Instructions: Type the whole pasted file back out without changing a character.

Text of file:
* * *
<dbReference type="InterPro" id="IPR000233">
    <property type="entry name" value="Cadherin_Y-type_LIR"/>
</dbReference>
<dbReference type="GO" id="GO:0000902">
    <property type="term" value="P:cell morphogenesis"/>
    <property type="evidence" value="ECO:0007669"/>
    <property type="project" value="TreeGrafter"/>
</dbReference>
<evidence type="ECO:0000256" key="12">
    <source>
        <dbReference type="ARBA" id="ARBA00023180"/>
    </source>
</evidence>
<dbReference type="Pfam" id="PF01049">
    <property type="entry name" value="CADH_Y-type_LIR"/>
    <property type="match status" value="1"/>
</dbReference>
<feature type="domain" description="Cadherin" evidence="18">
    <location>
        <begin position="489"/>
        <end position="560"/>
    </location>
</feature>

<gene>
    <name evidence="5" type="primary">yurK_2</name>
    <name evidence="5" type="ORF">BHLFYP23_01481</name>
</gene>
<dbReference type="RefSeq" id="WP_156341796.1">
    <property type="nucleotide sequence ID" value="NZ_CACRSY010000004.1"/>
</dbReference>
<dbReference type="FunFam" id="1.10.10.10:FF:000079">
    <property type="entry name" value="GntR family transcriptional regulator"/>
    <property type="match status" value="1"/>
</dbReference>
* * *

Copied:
<dbReference type="InterPro" id="IPR000233">
    <property type="entry name" value="Cadherin_Y-type_LIR"/>
</dbReference>
<dbReference type="GO" id="GO:0000902">
    <property type="term" value="P:cell morphogenesis"/>
    <property type="evidence" value="ECO:0007669"/>
    <property type="project" value="TreeGrafter"/>
</dbReference>
<evidence type="ECO:0000256" key="12">
    <source>
        <dbReference type="ARBA" id="ARBA00023180"/>
    </source>
</evidence>
<dbReference type="Pfam" id="PF01049">
    <property type="entry name" value="CADH_Y-type_LIR"/>
    <property type="match status" value="1"/>
</dbReference>
<feature type="domain" description="Cadherin" evidence="18">
    <location>
        <begin position="489"/>
        <end position="560"/>
    </location>
</feature>

<gene>
    <name evidence="5" type="primary">yurK_2</name>
    <name evidence="5" type="ORF">BHLFYP23_01481</name>
</gene>
<dbReference type="RefSeq" id="WP_156341796.1">
    <property type="nucleotide sequence ID" value="NZ_CACRSY010000004.1"/>
</dbReference>
<dbReference type="FunFam" id="1.10.10.10:FF:000079">
    <property type="entry name" value="GntR family transcriptional regulator"/>
    <property type="match status" value="1"/>
</dbReference>